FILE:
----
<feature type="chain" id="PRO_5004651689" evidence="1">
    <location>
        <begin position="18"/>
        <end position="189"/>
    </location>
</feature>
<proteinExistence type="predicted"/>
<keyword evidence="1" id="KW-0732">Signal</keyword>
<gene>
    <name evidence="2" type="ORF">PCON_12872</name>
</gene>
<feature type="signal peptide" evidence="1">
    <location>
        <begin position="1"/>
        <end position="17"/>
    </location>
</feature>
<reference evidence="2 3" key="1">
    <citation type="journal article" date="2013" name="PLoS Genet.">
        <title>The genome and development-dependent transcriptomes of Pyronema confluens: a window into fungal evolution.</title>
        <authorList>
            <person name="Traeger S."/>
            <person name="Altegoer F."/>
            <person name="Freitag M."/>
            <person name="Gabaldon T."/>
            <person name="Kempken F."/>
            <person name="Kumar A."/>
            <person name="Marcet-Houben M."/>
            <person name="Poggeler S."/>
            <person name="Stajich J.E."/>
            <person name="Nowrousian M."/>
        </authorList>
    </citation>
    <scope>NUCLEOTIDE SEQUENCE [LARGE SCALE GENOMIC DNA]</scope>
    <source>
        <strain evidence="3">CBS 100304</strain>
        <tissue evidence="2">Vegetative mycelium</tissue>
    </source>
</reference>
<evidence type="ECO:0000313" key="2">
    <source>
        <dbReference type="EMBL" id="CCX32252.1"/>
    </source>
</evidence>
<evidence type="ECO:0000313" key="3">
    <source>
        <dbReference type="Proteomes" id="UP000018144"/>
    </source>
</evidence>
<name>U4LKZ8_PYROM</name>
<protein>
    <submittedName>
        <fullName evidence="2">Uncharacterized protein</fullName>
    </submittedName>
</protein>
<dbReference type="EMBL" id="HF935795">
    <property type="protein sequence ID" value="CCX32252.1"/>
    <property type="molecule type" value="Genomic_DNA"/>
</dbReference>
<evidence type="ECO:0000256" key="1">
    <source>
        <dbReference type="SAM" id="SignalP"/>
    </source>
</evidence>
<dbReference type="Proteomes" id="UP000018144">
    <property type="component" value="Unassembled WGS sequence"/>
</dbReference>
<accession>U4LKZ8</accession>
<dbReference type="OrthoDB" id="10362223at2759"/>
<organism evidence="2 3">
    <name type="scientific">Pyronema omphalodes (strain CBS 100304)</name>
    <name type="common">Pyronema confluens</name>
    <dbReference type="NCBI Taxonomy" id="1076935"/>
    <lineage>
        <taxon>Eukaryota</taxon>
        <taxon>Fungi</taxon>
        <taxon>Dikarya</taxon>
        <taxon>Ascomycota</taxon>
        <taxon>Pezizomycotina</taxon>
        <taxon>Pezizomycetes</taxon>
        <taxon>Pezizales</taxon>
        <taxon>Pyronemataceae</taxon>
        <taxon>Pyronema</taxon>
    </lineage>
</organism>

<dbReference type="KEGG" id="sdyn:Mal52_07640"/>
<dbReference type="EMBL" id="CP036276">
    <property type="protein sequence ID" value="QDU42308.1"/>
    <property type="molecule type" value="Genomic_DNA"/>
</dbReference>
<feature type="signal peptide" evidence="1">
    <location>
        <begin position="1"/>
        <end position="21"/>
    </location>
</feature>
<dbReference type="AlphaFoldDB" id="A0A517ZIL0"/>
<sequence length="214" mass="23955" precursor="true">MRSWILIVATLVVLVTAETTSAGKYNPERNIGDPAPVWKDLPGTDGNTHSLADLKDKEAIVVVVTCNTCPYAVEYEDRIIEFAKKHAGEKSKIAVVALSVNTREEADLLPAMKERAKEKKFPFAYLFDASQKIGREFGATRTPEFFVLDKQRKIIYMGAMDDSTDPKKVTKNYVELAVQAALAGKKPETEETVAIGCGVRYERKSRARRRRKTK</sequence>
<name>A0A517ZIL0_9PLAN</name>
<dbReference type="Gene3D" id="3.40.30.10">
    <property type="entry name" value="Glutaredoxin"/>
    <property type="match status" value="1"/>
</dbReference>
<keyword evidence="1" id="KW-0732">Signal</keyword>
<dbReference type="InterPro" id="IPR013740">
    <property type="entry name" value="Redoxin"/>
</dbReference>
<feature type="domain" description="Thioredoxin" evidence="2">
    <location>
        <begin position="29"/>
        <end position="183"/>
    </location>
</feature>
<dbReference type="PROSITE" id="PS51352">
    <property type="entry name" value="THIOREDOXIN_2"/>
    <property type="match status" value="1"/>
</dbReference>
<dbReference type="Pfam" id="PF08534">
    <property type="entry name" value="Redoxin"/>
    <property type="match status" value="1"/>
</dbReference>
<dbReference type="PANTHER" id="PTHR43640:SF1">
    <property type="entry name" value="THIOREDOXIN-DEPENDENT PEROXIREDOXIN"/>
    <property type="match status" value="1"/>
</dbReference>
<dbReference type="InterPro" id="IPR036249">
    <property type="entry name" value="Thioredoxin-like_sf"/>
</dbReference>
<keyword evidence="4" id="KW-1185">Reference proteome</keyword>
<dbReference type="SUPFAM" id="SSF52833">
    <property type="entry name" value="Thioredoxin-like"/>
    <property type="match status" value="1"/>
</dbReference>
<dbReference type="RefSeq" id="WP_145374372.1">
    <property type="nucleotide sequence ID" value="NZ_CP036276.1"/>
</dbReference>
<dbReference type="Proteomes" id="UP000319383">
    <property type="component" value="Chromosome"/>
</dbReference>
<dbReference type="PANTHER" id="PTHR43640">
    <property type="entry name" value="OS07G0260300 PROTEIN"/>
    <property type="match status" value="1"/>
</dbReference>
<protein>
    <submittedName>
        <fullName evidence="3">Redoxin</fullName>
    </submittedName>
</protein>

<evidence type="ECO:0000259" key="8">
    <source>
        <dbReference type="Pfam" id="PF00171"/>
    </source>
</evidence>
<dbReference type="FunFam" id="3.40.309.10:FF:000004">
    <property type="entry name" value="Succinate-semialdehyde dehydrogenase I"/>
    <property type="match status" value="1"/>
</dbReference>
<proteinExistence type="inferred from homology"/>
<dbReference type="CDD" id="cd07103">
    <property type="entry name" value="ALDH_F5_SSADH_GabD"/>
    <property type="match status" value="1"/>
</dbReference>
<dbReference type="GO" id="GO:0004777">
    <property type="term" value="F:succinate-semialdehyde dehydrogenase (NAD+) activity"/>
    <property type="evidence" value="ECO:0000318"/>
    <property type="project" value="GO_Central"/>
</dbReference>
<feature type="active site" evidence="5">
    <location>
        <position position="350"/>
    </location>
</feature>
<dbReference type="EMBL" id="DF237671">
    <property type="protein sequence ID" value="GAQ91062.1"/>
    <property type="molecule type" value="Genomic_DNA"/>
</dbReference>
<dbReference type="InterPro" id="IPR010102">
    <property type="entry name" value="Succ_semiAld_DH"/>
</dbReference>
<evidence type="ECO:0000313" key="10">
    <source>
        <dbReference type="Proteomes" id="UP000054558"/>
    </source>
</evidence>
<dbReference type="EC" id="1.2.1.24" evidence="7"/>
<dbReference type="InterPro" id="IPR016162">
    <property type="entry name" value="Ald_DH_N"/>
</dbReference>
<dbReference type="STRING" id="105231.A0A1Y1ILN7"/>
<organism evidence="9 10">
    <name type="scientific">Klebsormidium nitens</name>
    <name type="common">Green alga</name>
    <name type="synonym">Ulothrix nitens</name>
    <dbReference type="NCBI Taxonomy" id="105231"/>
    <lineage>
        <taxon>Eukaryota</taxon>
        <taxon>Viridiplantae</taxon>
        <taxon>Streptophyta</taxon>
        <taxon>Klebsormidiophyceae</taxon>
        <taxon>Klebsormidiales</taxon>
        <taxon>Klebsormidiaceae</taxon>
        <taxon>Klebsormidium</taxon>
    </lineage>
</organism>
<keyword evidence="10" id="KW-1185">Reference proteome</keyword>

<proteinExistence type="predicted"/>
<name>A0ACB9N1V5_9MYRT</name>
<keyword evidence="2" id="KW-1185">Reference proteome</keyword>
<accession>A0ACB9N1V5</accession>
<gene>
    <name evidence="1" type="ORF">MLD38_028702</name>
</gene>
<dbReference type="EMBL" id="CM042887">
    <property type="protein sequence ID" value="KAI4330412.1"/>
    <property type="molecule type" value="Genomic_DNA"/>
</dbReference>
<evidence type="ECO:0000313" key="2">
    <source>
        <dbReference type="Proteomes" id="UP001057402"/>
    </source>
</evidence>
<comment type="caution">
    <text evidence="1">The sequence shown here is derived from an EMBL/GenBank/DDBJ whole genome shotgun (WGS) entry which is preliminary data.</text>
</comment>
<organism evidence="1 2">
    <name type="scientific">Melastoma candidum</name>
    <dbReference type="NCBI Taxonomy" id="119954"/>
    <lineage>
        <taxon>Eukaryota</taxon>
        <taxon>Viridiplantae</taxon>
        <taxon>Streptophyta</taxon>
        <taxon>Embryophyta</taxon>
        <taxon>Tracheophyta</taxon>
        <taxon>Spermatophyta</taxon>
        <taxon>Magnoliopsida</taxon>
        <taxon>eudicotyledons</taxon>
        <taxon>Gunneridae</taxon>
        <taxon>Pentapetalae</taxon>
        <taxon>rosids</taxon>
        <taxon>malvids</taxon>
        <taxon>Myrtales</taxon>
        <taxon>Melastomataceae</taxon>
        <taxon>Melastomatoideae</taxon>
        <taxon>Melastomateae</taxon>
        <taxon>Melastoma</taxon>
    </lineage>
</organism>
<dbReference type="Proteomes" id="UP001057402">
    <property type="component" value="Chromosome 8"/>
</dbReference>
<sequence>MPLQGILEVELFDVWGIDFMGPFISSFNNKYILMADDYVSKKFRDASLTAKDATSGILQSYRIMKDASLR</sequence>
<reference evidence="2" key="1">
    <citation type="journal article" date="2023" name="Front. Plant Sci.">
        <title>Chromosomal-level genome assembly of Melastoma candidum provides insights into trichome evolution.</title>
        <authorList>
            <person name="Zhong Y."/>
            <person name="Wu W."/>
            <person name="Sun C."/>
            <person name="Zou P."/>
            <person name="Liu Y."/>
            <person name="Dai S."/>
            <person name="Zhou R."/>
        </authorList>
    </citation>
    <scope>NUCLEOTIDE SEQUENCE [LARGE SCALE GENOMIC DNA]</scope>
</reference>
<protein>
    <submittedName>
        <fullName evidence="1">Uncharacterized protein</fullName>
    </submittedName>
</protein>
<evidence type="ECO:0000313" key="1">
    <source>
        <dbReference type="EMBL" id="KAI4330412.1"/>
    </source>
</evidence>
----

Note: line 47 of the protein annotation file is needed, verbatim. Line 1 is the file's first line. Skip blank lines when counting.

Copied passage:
        <dbReference type="Proteomes" id="UP000018144"/>